Men having sex with men (MSM) are by far the transmission-risk-category most affected by HIV in Berlin and were investigated in this pilot-study with the aim to identify detailed risk- and prevention-behaviours in recently infected persons. From November, 2005 - February, 2007, venous blood samples were taken from patients in Berlin aged ≥18 years within 3 months after diagnosis of HIV-infection and tested with BED IgG-capture-ELISA (BED-CEIA) to differentiate between longstanding and recent HIV-infections dating back no longer than 140 days from blood sampling. Data on knowledge, attitudes, behaviour and practices (“KABP-survey”) relating to HIV/AIDS, were collected anonymously by structured patients’ questionnaires, accomplished by demographic data via additional questionnaires filled by the physicians. SPSS 15.0 was used for data analysis. This sub-analysis includes 37 MSM with confirmed recently acquired HIV infection. Mean age was 34 years (20 - 53). Good knowledge on HIV/AIDS in Germany and transmission risks was present in most cases; nevertheless unprotected sexual contacts were indicated by 90% of recently HIV-infected MSM (independent from type of intercourse and partners’ sero-status) with 64% reporting unprotected anal intercourse. Unprotected anal intercourse with a person they knew to be infected with HIV was stated by 19% of cases. In 5% drugs/alcohol and in 48% (n = 18/37) uncertain HIV-related knowledge, hope and beliefs about transmission risks were stated as reasons for unprotected sex. Almost half of recently infected MSM in this pilot-study were infected because hope and beliefs on HIV-transmission-risks had guided their personal decisions on HIV-prevention efforts. Limitations due to a small study population, lack of HIV-negative-tested controls and selection bias should be optimised in future studies; however, the findings have strong implications for amending prevention messages in Germany addressing MSM.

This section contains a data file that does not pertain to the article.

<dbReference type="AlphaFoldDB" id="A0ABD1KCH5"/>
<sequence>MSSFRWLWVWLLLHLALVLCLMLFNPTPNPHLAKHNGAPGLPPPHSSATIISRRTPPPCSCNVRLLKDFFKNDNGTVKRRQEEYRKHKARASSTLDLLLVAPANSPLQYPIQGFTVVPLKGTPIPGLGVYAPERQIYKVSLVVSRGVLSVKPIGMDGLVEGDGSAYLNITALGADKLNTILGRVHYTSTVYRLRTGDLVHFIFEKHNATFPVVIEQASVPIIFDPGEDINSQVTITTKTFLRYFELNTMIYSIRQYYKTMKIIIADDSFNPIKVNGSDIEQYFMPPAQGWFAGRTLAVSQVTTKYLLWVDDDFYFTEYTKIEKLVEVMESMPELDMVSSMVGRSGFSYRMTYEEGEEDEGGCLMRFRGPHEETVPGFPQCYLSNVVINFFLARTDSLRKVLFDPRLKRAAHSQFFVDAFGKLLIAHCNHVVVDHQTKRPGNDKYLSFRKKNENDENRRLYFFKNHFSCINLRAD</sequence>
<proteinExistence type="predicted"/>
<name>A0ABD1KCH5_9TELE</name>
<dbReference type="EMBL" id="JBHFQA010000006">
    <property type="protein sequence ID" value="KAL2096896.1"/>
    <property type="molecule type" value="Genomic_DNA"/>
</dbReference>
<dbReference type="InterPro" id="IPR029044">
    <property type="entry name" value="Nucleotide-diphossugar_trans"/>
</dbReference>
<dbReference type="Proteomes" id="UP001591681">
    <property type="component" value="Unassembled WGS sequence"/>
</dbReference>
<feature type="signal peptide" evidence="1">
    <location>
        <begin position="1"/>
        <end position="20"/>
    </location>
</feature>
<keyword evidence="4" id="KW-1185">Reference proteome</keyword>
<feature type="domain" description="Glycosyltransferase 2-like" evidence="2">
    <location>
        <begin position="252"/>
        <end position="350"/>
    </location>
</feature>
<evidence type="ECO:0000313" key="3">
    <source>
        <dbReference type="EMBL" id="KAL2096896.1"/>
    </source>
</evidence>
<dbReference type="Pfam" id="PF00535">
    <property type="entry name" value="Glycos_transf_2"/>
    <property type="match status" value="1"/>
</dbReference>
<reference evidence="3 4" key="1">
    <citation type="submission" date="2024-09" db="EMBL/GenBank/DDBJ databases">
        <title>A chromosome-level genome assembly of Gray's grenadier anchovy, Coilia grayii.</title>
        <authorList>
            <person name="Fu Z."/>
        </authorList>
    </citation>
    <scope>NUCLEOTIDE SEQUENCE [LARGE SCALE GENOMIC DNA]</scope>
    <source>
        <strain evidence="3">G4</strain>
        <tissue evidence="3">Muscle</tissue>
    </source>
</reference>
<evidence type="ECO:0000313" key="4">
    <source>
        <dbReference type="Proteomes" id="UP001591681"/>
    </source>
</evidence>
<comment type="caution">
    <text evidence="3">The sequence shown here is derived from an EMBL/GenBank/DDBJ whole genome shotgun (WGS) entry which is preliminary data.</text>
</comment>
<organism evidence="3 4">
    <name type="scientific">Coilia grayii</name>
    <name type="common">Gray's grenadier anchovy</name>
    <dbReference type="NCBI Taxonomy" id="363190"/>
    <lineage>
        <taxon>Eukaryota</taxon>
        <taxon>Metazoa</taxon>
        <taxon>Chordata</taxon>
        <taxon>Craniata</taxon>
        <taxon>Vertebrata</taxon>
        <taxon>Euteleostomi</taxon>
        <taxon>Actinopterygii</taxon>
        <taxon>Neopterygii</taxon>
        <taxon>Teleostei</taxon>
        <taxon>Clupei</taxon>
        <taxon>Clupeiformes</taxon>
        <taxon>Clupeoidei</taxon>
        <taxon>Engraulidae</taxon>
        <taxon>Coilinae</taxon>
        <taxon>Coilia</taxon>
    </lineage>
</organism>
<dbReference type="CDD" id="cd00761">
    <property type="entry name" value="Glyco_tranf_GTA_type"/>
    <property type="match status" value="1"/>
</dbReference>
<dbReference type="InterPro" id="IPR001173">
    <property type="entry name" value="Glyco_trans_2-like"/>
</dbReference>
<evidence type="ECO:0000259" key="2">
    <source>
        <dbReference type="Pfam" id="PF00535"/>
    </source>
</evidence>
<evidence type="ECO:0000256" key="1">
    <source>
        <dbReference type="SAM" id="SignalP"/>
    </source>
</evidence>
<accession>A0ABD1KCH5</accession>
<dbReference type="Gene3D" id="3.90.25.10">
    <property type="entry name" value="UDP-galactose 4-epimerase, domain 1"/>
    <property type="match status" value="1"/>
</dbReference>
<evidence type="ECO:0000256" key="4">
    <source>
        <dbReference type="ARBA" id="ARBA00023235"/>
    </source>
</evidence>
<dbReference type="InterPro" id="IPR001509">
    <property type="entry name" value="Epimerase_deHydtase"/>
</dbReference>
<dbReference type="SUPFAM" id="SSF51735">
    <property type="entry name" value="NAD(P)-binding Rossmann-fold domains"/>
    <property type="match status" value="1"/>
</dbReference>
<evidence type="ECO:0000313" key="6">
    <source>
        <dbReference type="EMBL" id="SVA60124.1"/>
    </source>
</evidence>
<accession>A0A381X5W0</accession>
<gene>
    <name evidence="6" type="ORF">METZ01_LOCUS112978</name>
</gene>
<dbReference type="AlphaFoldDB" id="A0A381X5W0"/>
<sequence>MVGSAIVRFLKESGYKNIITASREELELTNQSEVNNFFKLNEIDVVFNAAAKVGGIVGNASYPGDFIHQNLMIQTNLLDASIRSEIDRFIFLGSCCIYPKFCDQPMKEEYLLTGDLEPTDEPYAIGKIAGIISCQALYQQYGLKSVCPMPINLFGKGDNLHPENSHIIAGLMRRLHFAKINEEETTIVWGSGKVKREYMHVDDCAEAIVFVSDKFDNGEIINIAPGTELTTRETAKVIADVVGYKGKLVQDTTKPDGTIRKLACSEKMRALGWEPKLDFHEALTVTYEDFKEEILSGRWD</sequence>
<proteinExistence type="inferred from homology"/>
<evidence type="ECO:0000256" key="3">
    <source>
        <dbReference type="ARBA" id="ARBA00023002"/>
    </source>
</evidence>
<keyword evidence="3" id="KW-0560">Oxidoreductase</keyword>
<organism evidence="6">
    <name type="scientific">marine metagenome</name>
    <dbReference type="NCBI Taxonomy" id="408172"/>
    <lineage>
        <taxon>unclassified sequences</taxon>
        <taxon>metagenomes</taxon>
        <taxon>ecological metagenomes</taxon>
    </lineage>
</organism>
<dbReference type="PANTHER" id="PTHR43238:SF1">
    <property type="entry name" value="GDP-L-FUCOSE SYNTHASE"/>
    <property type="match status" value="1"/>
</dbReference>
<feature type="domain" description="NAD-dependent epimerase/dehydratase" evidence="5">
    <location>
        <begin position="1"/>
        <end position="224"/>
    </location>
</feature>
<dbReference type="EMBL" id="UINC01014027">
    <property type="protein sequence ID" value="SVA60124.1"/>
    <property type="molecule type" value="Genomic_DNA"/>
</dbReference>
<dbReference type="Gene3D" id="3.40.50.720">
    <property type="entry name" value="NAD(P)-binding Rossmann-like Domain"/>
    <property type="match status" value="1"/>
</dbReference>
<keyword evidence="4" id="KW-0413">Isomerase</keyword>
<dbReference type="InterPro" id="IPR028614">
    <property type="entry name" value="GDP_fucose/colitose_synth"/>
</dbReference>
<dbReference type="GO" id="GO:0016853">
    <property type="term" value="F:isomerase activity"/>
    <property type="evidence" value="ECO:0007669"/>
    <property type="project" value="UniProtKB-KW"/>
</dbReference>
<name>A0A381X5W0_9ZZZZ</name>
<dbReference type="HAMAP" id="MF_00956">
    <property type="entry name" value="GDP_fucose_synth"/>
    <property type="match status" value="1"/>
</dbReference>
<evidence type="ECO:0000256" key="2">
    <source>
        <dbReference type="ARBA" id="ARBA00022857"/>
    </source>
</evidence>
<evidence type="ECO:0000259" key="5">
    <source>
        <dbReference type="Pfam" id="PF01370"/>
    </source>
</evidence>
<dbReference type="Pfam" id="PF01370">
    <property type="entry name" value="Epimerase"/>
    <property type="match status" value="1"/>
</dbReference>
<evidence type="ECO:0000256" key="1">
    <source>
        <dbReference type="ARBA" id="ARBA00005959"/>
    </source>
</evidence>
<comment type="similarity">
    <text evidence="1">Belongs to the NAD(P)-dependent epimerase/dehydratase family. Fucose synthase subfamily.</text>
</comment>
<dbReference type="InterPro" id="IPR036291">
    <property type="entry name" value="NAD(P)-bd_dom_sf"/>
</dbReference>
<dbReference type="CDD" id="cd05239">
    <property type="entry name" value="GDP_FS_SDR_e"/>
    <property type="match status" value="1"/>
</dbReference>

Key words: KABP-survey, HIV, BED-CEIA, second-generation HIV surveillance, recency of infection.
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